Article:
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Now you can unscramble the audio egg!
Digital audio editing software has made amazing signal processing and manipulation possible with the click of a mouse, but until now it has been virtually impossible to take a fully mixed track and un-mix it. Sony's new Spectral Layers Pro allows you to do just that.
As Sony's training guru Gary Rebolz explains it, there's a simple analogy with a photograph. Using graphics software it's relatively simple to cut out part of a photograph and move it around before pasting it down. You can then use a clone tool to fill in the gap where the clipped portion used to be.
Precisely the same mindset applies when you're using Spectral Layers Pro: you can now select any specific part of a mixed audio clip and cut it, paste it, remove it, and alter its gain.
In the introductory video, there's a woman speaking amid a background of bird calls and wind noise. She's enjoying the forest sounds, but then an ambulance siren spoils the mood. She wishes she could get the siren to stop, but we all know that's impossible, don't we? Gary shows us how it's done, and it's the closest thing to audio magic I've ever seen!
The screen shows a graph of Frequency versus Time. This is a very different view of an audio clip and in this view, volume or amplitude is represented by brightness. Loud sounds are bright, quiet ones are subdued. The complete, mixed sound resides in a layer to the right, which is an audio equivalent of a graphic layer in Photoshop.
You now add a new layer called Siren, and select it. It turns red, meaning it is the only layer you can work on.
You choose a tool called Extract/Harmonics and simply place the pointer on the easily recognised wail of the siren. A section under the pointer turns pale blue. This is part of the fundamental frequency of the siren. If you look closer, though, you'll see that the siren sound is repeated more faintly three or four more times at equal intervals above the fundamental. These are the harmonics or overtones of the siren, and this tool automatically selects all of them. You move the tool along the siren's fundamental frequency and select as much as you want, until the entire siren sound and all of its harmonics are now contained in the Siren layer.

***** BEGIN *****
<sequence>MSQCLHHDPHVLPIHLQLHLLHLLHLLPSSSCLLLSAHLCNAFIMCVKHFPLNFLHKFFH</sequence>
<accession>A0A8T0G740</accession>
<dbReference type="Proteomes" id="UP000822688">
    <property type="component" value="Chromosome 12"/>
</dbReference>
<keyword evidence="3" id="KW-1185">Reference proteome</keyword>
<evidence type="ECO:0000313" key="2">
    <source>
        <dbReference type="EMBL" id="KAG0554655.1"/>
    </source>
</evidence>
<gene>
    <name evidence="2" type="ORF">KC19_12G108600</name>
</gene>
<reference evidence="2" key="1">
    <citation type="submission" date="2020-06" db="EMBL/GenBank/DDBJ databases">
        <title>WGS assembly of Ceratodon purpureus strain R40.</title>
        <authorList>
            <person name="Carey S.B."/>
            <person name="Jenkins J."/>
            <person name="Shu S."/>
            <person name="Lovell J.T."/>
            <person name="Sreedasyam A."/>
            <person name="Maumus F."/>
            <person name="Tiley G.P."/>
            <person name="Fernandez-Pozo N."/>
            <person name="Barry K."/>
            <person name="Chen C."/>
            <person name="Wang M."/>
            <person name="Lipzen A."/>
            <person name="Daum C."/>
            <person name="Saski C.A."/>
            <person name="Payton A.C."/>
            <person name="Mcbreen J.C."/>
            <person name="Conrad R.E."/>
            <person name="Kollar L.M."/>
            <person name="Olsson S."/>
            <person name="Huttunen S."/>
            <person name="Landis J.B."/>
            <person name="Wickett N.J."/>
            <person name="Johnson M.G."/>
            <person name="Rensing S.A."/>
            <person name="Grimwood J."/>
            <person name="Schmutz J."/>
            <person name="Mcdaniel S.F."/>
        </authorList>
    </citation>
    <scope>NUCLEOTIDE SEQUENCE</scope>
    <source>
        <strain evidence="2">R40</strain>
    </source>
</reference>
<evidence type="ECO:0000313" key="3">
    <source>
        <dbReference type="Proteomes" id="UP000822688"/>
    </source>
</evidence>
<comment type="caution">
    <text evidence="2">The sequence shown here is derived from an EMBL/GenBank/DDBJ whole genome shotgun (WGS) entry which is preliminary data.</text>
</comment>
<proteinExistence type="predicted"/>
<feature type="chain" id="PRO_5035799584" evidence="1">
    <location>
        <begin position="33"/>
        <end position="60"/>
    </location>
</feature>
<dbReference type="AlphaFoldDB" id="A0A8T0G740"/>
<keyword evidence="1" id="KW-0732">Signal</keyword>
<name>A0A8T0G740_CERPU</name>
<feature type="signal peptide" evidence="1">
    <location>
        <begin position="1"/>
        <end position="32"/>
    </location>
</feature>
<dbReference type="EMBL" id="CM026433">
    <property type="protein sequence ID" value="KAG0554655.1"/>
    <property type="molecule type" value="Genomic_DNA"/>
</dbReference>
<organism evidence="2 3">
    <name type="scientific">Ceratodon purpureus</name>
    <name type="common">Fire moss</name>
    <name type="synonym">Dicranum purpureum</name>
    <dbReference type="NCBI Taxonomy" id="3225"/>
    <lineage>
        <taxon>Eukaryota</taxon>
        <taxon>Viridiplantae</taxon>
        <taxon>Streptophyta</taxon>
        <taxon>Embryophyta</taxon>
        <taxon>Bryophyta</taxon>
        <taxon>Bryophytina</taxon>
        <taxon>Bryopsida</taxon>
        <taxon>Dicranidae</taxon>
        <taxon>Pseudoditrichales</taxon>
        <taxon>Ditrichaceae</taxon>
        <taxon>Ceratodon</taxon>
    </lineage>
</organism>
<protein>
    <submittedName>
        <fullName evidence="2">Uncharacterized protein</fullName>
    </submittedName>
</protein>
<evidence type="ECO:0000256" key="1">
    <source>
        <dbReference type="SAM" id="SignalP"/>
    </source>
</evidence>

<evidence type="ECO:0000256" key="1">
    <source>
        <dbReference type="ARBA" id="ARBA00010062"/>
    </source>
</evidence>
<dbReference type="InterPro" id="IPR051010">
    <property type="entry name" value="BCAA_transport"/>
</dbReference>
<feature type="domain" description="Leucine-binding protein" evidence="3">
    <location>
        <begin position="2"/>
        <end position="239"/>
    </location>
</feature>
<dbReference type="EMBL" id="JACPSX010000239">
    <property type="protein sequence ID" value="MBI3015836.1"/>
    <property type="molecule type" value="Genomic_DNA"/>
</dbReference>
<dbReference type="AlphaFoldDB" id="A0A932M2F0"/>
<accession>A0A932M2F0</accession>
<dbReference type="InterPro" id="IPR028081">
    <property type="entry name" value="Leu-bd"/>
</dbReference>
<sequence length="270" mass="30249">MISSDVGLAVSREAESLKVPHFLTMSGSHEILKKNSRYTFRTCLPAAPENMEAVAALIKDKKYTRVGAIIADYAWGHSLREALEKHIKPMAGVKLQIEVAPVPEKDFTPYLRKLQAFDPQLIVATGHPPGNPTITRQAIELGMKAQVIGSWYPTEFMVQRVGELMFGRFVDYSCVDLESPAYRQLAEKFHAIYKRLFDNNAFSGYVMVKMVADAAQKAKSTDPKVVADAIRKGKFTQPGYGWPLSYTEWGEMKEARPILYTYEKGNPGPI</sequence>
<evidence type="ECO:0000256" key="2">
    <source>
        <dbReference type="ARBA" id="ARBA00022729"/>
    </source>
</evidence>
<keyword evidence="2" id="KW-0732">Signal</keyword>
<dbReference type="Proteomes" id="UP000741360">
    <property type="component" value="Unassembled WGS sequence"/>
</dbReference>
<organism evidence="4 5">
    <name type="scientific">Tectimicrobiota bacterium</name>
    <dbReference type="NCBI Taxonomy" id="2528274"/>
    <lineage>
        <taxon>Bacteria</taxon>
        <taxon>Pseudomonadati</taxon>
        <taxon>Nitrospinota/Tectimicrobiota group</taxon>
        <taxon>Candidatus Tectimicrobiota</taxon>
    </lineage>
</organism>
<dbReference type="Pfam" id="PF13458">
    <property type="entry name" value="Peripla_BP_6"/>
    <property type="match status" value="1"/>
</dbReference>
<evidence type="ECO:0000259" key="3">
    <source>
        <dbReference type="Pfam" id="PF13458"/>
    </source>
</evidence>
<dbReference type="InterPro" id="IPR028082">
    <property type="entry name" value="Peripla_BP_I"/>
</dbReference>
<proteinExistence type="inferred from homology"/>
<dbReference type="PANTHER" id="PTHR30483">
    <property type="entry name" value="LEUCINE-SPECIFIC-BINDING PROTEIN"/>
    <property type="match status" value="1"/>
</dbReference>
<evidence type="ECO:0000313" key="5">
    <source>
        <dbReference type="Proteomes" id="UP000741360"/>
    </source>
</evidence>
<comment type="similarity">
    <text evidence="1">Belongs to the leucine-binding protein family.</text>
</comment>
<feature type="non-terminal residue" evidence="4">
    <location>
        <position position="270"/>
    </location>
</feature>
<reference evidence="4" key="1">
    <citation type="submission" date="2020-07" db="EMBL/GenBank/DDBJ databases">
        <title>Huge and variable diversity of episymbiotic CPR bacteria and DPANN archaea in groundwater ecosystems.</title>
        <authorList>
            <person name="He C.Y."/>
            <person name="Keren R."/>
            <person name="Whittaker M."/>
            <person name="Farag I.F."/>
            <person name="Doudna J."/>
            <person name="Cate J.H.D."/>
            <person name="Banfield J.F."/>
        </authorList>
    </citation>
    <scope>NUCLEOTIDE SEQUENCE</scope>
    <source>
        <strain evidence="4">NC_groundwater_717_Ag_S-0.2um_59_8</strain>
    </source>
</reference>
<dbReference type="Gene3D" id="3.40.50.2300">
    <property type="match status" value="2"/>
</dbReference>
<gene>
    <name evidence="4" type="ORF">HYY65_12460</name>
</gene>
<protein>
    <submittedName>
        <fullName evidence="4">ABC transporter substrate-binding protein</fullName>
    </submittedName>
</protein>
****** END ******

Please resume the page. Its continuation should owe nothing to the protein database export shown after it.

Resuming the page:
Now for the magic: there's a small '+' sign to the left of layer's header. This represents the phase of the audio. You click on the Siren layer's '+' sign and its phase is reversed. This means that the siren sound in the original layer and that in the Siren layer will cancel each other out. You can immediately see this in the main graph because the image of the siren sound is now missing. You can also hear the difference because all that remains is the woman's voice and the forest sounds: the siren has been completely removed.
This extraordinary program effectively allows you to 'paint' with sound. The possibilities are endless but include noise reduction, removal of specific musical instruments, remixing a final mix and plucking out specific sounds for use in other projects. Spectral Layers Pro integrates seamlessly with Sony Vegas (or any other NLE) and with wave programs such as Sound Forge or Audition. I am already using it professionally and will probably use it on a daily basis. I recommend you also download and use the Seminar Series of videos to help you get your head around this brilliantly original method of working with audio, although there is currently a glitch in this 1.9GB download whereby several of the clips finish too early. Hopefully Sony will fix this very soon.
Vendor: Sony Creative Software
Web Site: www.sonycreativesoftware.com
Price: US$465 including Pro Seminar Series training videos
Ease of use: 8
Build quality: 9
Value for money: 9
We liked: Brilliantly original concept, well executed for ease of use. Professional results easily obtained on first use.
We didn't like: Glitch in the training videos. Nothing else to dislike.
Dr David Smith is a physiologist-turned-film maker. David was Associate Producer of the IMAX feature Australia Land Beyond Time and was Senior Researcher on the ABC TV series Nature of Australia. He wrote and hosted David Smith's Earthwatch on ABCTV and was 'resident zoologist' on the Don Lane and Bert Newton Shows.
In 1987 David set up his company, imaginACTION pty ltd (www.imaginaction.net.au) and has sinced written, directed and/or filmed numerous documentaries and educational multimedia projects. He has also written six books, including two Penguin eco-thrillers. Over the past five years David has moved towards medical and health-related projects, including trauma surgery, schizophrenia and emergency medicine.
David is a Fellow of the Royal Society for the Arts and a professional member of the AFI and has always been keen to share his knowledge, especially with young budding film makers. David can be contacted at [email protected].